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CMS has established a Dementia Care Resources page to provide information that was previously housed at the National Nursing Home Quality Improvement Campaign. Additional resources are available through the QIO program.
Purpose of Review
To assess adverse events of antidepressants in the treatment of major depressive disorder in adults 65 years of age or older.
In people 65 years of age or older:
• The National Partnership & Identification of Late Adopters – Since 2011, the Centers for Medicare & Medicaid Services (CMS) has seen a reduction of 38.9 percent in long-stay nursing home residents who were receiving an antipsychotic medication. Despite the success of the National Partnership, CMS identified approximately 1,500 facilities that had not improved their antipsychotic medication utilization rates for long-stay nursing home residents, referred to as late adopters. In December 2017, CMS notified these facilities of this identification.
• Enforcement for A Segment of Non-Improving Late Adopters with Multiple Citations - As of January 2019, there are 235 late adopter nursing homes that have been cited for noncompliance with federal regulations related to unnecessary medications or psychotropic medications two or more times since January 1, 2016, and who have not shown improvement in their long-stay antipsychotic medication rates. If these facilities are determined not to be in substantial compliance with requirements for Chemical Restraints, Dementia Care, or Psychotropic Medications during a survey, they will be subject to enforcement remedies for such noncompliance.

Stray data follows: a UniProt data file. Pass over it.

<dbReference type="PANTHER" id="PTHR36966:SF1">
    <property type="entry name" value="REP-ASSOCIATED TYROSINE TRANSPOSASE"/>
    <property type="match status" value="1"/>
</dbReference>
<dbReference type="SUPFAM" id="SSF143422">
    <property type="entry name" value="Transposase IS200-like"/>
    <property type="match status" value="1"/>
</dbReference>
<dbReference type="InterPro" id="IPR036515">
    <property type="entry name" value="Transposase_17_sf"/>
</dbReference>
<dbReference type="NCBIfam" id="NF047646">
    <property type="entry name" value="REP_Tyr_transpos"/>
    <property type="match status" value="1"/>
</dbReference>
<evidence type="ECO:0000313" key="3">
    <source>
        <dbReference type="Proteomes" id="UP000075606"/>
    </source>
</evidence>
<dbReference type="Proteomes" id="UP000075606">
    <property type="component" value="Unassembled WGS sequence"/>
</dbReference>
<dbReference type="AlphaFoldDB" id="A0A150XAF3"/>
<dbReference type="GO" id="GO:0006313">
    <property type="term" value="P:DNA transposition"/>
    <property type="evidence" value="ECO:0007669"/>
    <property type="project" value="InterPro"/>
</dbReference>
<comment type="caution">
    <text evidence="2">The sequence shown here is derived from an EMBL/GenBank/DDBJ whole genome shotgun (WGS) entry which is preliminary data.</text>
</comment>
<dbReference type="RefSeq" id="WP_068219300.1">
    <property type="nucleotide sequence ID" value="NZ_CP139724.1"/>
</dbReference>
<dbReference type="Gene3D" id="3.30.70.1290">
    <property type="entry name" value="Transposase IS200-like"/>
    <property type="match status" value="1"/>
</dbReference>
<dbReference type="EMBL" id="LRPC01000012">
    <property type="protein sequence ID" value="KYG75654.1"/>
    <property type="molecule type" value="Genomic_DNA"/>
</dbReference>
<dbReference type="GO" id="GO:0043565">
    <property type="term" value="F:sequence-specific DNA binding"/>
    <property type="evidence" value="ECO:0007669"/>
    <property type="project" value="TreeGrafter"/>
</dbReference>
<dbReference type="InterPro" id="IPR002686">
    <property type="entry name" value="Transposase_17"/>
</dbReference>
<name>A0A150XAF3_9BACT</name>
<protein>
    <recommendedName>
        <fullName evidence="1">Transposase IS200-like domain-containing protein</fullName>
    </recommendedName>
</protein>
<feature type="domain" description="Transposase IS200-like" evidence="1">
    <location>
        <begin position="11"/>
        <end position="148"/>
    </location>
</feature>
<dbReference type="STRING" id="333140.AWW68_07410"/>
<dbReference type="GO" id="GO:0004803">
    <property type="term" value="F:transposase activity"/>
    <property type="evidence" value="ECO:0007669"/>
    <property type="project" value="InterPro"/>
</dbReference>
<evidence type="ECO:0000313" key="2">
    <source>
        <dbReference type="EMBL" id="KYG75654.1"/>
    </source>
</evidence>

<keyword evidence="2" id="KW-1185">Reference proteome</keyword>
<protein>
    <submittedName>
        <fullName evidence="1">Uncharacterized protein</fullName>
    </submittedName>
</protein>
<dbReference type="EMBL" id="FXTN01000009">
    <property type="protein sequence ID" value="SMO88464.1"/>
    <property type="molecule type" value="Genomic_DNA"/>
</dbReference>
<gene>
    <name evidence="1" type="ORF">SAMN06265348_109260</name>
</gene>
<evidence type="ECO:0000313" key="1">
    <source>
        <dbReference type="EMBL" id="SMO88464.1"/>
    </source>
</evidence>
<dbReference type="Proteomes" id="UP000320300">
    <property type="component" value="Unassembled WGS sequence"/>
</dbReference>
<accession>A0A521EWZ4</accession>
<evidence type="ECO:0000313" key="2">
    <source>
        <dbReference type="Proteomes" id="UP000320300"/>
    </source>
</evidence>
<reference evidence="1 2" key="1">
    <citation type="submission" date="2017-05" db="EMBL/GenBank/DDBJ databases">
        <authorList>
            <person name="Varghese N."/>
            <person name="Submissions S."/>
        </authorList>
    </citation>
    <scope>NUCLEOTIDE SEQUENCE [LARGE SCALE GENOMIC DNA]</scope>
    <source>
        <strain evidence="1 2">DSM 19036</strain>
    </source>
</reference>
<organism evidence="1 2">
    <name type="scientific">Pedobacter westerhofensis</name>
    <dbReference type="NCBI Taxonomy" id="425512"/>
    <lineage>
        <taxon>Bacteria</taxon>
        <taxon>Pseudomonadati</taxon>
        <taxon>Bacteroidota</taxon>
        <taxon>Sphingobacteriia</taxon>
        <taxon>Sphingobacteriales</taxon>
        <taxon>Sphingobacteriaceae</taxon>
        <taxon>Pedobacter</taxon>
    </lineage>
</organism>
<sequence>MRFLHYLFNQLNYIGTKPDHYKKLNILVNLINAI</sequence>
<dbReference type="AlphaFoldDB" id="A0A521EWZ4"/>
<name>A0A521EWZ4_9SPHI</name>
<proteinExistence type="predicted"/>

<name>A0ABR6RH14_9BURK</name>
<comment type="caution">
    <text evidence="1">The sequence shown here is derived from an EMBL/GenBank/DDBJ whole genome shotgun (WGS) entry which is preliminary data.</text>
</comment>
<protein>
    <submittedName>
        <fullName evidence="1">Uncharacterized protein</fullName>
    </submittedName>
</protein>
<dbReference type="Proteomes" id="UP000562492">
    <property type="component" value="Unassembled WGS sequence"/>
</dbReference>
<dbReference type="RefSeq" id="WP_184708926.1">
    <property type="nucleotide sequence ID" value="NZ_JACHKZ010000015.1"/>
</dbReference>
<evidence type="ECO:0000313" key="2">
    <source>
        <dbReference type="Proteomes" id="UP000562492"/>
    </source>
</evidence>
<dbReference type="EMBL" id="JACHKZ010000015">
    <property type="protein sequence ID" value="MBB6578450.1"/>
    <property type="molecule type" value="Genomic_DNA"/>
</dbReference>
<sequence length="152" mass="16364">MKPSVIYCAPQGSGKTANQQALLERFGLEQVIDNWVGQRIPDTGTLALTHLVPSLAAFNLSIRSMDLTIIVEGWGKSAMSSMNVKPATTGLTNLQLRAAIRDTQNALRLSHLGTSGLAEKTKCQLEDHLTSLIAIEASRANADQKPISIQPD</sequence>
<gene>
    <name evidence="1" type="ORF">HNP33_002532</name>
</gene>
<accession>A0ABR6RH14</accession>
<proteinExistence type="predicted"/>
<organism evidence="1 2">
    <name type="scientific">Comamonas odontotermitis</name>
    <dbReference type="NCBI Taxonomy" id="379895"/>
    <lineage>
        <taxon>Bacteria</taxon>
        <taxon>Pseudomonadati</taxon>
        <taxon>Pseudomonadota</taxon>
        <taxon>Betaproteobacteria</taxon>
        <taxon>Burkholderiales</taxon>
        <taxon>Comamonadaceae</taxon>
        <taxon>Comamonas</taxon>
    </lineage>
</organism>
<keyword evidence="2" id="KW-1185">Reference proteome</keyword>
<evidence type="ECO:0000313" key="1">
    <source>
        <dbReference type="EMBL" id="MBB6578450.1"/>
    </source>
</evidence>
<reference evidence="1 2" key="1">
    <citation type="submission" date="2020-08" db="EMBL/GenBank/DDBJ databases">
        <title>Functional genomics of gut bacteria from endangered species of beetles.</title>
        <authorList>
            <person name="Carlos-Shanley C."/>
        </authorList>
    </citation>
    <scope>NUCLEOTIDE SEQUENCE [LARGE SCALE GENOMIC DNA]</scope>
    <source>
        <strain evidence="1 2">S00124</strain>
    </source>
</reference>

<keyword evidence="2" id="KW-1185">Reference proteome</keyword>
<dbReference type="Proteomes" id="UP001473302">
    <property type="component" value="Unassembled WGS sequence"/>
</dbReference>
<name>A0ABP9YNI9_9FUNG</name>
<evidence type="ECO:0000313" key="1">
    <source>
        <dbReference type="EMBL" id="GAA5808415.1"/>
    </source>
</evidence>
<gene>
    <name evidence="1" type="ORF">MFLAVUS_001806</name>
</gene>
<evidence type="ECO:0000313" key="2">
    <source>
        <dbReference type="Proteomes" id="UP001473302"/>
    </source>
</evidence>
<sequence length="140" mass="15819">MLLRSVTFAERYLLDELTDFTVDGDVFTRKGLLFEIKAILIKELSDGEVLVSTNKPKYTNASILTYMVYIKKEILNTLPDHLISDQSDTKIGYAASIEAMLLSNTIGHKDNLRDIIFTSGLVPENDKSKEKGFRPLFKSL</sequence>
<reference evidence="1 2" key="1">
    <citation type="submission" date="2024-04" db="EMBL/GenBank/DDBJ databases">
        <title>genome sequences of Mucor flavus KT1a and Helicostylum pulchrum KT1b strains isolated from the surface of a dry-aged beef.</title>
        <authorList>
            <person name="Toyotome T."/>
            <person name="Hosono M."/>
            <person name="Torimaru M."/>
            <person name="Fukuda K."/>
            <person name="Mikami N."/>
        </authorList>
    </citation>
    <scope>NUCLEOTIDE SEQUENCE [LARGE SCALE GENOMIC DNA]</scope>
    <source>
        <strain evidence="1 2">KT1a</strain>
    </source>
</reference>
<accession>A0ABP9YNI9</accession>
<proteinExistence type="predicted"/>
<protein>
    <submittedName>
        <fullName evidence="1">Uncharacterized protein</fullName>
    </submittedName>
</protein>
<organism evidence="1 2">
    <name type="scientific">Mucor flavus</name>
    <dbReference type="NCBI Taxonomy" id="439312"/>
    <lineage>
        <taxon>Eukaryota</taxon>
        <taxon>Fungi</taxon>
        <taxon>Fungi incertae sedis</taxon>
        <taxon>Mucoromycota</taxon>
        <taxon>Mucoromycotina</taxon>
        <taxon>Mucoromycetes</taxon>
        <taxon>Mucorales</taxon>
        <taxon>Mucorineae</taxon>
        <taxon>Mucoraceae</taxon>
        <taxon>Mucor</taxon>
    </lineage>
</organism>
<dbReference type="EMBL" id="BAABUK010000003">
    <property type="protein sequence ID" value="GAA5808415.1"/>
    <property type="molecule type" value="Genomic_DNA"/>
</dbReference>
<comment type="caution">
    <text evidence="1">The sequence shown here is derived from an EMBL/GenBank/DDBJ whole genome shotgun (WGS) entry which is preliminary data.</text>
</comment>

• Corporate Engagement - CMS is also looking for opportunities to engage with corporate chains that have significant numbers of nursing homes identified as late adopters.
Critically ill patients in intensive care units (ICUs) did not benefit from two antipsychotic drugs used to treat delirium, according to a large clinical trial funded by the National Institute on Aging, part of the National Institutes of Health. The multi-site team that conducted the trial found no evidence that treatment with antipsychotic medicines — haloperidol or ziprasidone — affected delirium, survival, length of ICU or hospital stay or safety. The findings from the Modifying the Incidence of Delirium USA (MIND USA) study were published online Oct. 22, 2018 in The New England Journal of Medicine.
“This is strong evidence from what we consider a ‘gold standard’ clinical trial showing that these two antipsychotics don’t work to treat delirium during a critical illness,” said NIA Deputy Director Marie A. Bernard, M.D. “Antipsychotics have often been used to treat delirium. The evidence from this study suggests the need to reexamine that practice.” Bernard is also NIA’s senior geriatrician.
The Agency for Healthcare Research and Quality has issued an executive summary and a comparative effectiveness review report on Nonpharmacologic Interventions for Agitation and Aggression in Dementia.
Pharmacological vs. nonpharmacological approaches
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